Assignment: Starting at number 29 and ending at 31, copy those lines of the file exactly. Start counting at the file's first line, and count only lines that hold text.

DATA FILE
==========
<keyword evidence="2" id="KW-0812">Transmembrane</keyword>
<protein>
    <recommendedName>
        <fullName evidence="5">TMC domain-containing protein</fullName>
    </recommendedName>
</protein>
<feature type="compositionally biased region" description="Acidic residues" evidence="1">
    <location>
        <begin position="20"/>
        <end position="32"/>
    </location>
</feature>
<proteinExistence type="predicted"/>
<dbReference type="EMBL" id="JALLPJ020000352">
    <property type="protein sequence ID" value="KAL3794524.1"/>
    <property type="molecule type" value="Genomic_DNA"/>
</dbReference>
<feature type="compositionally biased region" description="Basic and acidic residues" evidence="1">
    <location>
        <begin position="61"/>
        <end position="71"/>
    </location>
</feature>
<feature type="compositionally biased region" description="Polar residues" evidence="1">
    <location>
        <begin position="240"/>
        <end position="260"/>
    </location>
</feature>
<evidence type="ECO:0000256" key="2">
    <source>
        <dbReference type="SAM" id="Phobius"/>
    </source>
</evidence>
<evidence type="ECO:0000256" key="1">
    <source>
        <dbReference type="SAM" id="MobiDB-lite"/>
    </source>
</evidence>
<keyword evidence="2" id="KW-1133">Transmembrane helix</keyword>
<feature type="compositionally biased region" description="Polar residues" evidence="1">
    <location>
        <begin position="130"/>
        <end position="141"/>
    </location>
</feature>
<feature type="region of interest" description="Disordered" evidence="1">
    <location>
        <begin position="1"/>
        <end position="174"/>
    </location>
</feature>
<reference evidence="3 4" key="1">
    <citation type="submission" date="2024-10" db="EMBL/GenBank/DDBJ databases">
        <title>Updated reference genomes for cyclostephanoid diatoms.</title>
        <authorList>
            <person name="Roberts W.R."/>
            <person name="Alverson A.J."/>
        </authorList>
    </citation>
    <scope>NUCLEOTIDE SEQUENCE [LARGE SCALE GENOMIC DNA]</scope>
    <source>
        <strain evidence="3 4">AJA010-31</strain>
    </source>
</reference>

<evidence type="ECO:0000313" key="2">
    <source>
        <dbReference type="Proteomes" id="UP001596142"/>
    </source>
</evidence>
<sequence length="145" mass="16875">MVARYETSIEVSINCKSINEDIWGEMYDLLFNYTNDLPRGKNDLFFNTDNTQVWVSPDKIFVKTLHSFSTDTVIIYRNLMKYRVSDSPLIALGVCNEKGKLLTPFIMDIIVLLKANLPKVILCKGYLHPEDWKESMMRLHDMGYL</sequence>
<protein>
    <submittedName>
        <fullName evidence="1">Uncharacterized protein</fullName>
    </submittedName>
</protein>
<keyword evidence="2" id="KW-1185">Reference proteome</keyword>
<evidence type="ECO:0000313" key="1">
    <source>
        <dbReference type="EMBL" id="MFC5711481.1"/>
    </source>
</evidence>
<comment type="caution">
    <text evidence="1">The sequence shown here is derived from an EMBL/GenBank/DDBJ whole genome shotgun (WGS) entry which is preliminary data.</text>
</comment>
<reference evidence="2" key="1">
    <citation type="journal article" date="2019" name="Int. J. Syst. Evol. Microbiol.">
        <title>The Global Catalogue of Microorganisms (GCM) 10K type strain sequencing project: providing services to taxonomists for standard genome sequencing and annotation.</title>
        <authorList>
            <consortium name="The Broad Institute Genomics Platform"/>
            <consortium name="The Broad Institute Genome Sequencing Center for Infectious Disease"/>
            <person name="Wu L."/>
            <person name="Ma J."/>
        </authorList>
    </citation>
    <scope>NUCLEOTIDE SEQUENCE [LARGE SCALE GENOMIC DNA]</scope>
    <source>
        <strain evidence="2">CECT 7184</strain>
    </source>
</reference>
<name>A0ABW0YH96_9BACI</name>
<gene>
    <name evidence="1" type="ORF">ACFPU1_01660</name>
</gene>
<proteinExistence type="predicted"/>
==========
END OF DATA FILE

</feature>
<evidence type="ECO:0000256" key="2">
    <source>